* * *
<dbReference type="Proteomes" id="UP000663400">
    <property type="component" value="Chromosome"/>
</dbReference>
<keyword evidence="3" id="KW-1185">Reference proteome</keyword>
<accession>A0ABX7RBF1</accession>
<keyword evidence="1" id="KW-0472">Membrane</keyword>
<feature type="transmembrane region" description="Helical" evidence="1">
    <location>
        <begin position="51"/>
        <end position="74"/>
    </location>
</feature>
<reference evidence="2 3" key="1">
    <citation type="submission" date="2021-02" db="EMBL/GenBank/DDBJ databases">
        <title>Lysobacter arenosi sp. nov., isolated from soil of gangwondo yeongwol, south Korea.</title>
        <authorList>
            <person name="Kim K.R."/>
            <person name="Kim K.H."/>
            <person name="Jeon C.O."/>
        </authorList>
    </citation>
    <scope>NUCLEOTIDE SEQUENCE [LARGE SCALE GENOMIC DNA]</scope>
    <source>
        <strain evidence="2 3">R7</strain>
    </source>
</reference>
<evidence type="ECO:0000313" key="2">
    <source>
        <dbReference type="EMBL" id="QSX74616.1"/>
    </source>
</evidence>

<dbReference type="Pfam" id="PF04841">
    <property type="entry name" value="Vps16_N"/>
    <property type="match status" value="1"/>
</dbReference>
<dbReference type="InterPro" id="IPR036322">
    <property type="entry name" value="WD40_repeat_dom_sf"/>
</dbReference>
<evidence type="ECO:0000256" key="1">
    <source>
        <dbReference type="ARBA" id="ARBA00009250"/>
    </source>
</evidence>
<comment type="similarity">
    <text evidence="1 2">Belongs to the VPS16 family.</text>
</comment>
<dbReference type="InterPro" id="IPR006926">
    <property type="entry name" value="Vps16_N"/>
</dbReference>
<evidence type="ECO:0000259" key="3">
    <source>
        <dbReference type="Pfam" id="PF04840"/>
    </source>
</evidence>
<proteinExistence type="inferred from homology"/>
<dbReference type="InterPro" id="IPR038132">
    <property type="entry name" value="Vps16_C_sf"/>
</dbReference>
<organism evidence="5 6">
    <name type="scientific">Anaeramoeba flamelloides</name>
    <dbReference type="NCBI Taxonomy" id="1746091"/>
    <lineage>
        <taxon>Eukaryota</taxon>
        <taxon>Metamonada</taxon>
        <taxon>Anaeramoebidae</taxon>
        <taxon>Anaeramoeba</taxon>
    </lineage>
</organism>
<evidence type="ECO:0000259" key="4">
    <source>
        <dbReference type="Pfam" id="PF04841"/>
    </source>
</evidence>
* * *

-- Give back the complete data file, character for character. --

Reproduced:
<dbReference type="Proteomes" id="UP000663400">
    <property type="component" value="Chromosome"/>
</dbReference>
<keyword evidence="3" id="KW-1185">Reference proteome</keyword>
<accession>A0ABX7RBF1</accession>
<keyword evidence="1" id="KW-0472">Membrane</keyword>
<feature type="transmembrane region" description="Helical" evidence="1">
    <location>
        <begin position="51"/>
        <end position="74"/>
    </location>
</feature>
<reference evidence="2 3" key="1">
    <citation type="submission" date="2021-02" db="EMBL/GenBank/DDBJ databases">
        <title>Lysobacter arenosi sp. nov., isolated from soil of gangwondo yeongwol, south Korea.</title>
        <authorList>
            <person name="Kim K.R."/>
            <person name="Kim K.H."/>
            <person name="Jeon C.O."/>
        </authorList>
    </citation>
    <scope>NUCLEOTIDE SEQUENCE [LARGE SCALE GENOMIC DNA]</scope>
    <source>
        <strain evidence="2 3">R7</strain>
    </source>
</reference>
<evidence type="ECO:0000313" key="2">
    <source>
        <dbReference type="EMBL" id="QSX74616.1"/>
    </source>
</evidence>

<dbReference type="Pfam" id="PF04841">
    <property type="entry name" value="Vps16_N"/>
    <property type="match status" value="1"/>
</dbReference>
<dbReference type="InterPro" id="IPR036322">
    <property type="entry name" value="WD40_repeat_dom_sf"/>
</dbReference>
<evidence type="ECO:0000256" key="1">
    <source>
        <dbReference type="ARBA" id="ARBA00009250"/>
    </source>
</evidence>
<comment type="similarity">
    <text evidence="1 2">Belongs to the VPS16 family.</text>
</comment>
<dbReference type="InterPro" id="IPR006926">
    <property type="entry name" value="Vps16_N"/>
</dbReference>
<evidence type="ECO:0000259" key="3">
    <source>
        <dbReference type="Pfam" id="PF04840"/>
    </source>
</evidence>
<proteinExistence type="inferred from homology"/>
<dbReference type="InterPro" id="IPR038132">
    <property type="entry name" value="Vps16_C_sf"/>
</dbReference>
<organism evidence="5 6">
    <name type="scientific">Anaeramoeba flamelloides</name>
    <dbReference type="NCBI Taxonomy" id="1746091"/>
    <lineage>
        <taxon>Eukaryota</taxon>
        <taxon>Metamonada</taxon>
        <taxon>Anaeramoebidae</taxon>
        <taxon>Anaeramoeba</taxon>
    </lineage>
</organism>
<evidence type="ECO:0000259" key="4">
    <source>
        <dbReference type="Pfam" id="PF04841"/>
    </source>
</evidence>